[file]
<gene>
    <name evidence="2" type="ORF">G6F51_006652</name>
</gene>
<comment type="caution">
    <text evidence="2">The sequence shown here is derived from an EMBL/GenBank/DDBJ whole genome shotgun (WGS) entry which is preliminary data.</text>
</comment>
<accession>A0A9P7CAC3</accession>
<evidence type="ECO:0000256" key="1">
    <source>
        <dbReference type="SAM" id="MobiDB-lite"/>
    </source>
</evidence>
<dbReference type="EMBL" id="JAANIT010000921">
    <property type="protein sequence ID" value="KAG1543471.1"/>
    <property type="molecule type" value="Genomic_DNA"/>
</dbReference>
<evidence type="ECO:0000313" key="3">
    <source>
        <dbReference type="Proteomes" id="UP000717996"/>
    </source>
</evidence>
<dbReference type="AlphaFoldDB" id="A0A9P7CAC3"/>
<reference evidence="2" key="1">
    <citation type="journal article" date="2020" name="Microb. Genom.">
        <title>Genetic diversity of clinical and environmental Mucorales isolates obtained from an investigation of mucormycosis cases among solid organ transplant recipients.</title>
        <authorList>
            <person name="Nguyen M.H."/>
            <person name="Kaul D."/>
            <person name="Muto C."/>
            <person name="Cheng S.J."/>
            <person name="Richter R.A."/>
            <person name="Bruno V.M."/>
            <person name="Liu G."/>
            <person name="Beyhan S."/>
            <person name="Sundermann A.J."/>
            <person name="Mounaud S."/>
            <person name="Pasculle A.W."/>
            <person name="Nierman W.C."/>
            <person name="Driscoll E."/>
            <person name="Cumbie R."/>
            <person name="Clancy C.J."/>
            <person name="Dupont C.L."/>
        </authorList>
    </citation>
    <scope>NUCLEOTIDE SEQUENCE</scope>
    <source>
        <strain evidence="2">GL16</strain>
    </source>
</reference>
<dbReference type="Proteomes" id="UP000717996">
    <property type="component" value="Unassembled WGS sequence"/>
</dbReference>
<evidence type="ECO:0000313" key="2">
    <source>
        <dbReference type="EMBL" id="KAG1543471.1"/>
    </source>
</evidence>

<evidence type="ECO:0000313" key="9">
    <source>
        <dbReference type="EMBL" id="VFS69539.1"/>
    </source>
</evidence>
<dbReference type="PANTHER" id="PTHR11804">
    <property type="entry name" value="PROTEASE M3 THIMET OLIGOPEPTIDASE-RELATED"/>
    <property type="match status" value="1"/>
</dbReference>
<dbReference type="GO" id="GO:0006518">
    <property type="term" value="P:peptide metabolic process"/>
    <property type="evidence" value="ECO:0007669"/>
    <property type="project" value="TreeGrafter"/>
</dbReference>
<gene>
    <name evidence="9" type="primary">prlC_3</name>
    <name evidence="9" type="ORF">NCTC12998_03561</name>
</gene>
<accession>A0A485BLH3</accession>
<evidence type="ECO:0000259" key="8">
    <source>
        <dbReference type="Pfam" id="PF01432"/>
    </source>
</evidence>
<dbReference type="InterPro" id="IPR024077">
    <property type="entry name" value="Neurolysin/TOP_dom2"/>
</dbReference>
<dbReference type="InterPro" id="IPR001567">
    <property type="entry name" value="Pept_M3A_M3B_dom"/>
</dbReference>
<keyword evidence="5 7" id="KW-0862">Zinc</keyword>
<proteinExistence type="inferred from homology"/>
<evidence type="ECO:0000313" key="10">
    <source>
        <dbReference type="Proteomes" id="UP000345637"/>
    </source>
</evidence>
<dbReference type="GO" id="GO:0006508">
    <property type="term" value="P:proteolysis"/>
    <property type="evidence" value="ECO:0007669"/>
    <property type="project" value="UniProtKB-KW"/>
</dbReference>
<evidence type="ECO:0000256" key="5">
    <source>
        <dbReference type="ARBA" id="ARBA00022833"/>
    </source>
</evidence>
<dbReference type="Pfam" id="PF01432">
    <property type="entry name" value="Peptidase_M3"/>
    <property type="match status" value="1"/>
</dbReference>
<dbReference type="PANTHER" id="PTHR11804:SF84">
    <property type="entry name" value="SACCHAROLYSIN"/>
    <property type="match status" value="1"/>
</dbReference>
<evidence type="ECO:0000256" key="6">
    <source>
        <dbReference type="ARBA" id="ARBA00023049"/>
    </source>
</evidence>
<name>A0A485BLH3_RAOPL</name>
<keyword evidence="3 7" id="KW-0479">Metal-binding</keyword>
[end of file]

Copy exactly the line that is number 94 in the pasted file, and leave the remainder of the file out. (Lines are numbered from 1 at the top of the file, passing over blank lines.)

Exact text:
</evidence>